Physical Therapist Assistant School Program Overviews
Students in physical therapy associate degree programs learn patient care, medical science and treatment techniques to prepare for careers as physical therapist assistants. Graduates qualify to sit for the national licensing exam.
Associate's Degree: Physical Therapist Assistant
The U.S. Bureau of Labor Statistics (BLS) reported that physical therapist assistants are required to have an associate's degree to practice (www.bls.gov). Several community colleges and technical schools offer an Associate of Applied Science program for aspiring physical therapy assistants (PTAs). During the 2-year program, students learn to assist licensed physical therapists as they provide patient care through exercise and various therapeutic procedures. They also prepare to take the national licensing exam.
A high school diploma or its equivalent is typically necessary for admission into a PTA associate's degree program. Some programs require CPR certification.
According to the American Physical Therapy Association (APTA), most PTA curriculums are broken into three sections: classroom instruction, laboratory training and clinical education (www.apta.org). Students typically receive about 16 weeks of full-time clinical training. Common PTA classes include:
- Therapeutic exercise
- Medical terminology
- Healthcare legal issues and ethics
- First aid
- Exercise science
Employment Outlook and Salary
The BLS expected a 33% growth rate in physical therapy assistant jobs during the 2008-2018 decade. Fueling a portion of this growth rate is the increasing availability of physical therapy services through third-party payers. A growing aging population also creates a need for physical therapy workers, because elderly people are more at risk of conditions that require physical therapy. Being able to delegate certain tasks to physical therapist assistants enables the physical therapist to handle a larger clientele.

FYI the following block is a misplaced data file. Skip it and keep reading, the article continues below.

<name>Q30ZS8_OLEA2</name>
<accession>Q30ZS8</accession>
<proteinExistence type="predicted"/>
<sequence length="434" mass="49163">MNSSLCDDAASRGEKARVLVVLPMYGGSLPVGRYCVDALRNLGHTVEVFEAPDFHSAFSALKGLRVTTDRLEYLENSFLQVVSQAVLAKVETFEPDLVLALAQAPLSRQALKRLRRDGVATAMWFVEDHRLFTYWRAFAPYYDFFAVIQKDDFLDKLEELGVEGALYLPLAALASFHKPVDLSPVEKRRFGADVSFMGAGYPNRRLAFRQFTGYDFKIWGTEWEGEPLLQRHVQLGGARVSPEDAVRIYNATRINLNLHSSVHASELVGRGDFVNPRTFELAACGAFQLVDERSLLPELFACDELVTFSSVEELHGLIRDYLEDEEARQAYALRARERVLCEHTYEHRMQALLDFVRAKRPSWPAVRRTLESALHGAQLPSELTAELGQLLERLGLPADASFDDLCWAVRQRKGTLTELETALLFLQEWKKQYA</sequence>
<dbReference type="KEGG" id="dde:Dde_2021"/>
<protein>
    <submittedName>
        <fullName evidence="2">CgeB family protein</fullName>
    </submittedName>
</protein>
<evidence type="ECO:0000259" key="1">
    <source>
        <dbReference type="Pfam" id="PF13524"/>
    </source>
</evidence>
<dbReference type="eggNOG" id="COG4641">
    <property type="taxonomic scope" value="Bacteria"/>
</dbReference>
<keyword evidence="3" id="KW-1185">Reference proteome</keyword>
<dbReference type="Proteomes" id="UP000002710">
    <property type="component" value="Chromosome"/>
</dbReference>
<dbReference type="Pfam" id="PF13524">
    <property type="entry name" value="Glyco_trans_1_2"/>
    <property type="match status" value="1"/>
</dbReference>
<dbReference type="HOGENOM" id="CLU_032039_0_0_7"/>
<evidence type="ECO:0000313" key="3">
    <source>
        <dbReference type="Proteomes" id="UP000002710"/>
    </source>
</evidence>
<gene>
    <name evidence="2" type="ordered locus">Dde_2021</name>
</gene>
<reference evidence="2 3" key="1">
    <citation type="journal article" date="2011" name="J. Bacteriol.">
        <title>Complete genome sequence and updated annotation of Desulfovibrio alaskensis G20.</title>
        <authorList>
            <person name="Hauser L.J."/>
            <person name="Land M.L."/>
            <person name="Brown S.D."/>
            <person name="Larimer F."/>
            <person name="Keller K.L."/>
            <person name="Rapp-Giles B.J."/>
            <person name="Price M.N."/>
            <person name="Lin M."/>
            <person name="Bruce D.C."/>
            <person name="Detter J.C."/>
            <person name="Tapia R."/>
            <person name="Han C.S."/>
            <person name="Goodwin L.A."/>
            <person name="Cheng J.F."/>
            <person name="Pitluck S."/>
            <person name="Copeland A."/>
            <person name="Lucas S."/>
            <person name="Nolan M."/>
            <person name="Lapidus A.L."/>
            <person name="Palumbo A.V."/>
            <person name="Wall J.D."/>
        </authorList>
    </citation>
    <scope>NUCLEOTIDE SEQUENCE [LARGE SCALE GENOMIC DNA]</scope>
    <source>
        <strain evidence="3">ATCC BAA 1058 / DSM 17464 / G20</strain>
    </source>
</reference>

As of May 2010, physical therapist assistants earned a mean salary of $49,810, stated the BLS. Among the highest-paying industries were home healthcare services, nursing care facilities and elderly community care facilities.
Certification and Continuing Education
Many states require physical therapist assistants to obtain some type of licensure or certification, according to the BLS. Each state sets its own requirements for certification, but those typically include earning a PTA associate's degree and passing the National Physical Therapy Exam. Some states require candidates to pass a state exam and pursue continuing education.
PTAs who achieve advanced expertise in a specific aspect of physical therapy may receive credit through APTA's Recognition of Advanced Proficiency program. To qualify, potential applicants need to earn a minimum amount of professional experience, complete a certain number of continuing education hours, demonstrate leadership abilities and show good job performance.
Physical therapist assistants may want to advance their careers to become physical therapists. These individuals must earn a bachelor's degree and continue on to earn a Master of Physical Therapy or Doctor of Physical Therapy.
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